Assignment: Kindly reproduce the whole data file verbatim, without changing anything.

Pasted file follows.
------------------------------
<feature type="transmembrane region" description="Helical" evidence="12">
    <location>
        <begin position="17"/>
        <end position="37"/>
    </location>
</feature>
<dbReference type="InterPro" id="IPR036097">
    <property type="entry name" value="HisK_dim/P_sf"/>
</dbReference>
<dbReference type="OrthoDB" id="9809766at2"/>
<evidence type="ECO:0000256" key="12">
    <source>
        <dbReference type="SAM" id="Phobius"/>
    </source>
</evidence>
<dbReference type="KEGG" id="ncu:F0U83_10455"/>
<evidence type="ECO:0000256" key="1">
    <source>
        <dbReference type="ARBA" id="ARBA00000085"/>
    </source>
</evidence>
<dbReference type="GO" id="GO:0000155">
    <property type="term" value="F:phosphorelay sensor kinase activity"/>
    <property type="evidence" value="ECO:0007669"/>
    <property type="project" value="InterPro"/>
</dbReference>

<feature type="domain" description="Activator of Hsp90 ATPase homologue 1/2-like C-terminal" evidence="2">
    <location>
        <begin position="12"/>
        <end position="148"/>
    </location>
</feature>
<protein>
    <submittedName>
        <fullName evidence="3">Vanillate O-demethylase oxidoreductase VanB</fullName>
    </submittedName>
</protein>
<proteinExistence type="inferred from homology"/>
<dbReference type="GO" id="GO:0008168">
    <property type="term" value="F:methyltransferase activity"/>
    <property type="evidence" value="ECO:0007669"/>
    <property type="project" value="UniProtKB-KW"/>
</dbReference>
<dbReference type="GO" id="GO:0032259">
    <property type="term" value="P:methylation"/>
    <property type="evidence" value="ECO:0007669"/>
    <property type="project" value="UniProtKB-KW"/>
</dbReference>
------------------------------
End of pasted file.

<feature type="transmembrane region" description="Helical" evidence="12">
    <location>
        <begin position="17"/>
        <end position="37"/>
    </location>
</feature>
<dbReference type="InterPro" id="IPR036097">
    <property type="entry name" value="HisK_dim/P_sf"/>
</dbReference>
<dbReference type="OrthoDB" id="9809766at2"/>
<evidence type="ECO:0000256" key="12">
    <source>
        <dbReference type="SAM" id="Phobius"/>
    </source>
</evidence>
<dbReference type="KEGG" id="ncu:F0U83_10455"/>
<evidence type="ECO:0000256" key="1">
    <source>
        <dbReference type="ARBA" id="ARBA00000085"/>
    </source>
</evidence>
<dbReference type="GO" id="GO:0000155">
    <property type="term" value="F:phosphorelay sensor kinase activity"/>
    <property type="evidence" value="ECO:0007669"/>
    <property type="project" value="InterPro"/>
</dbReference>

<feature type="domain" description="Activator of Hsp90 ATPase homologue 1/2-like C-terminal" evidence="2">
    <location>
        <begin position="12"/>
        <end position="148"/>
    </location>
</feature>
<protein>
    <submittedName>
        <fullName evidence="3">Vanillate O-demethylase oxidoreductase VanB</fullName>
    </submittedName>
</protein>
<proteinExistence type="inferred from homology"/>
<dbReference type="GO" id="GO:0008168">
    <property type="term" value="F:methyltransferase activity"/>
    <property type="evidence" value="ECO:0007669"/>
    <property type="project" value="UniProtKB-KW"/>
</dbReference>
<dbReference type="GO" id="GO:0032259">
    <property type="term" value="P:methylation"/>
    <property type="evidence" value="ECO:0007669"/>
    <property type="project" value="UniProtKB-KW"/>
</dbReference>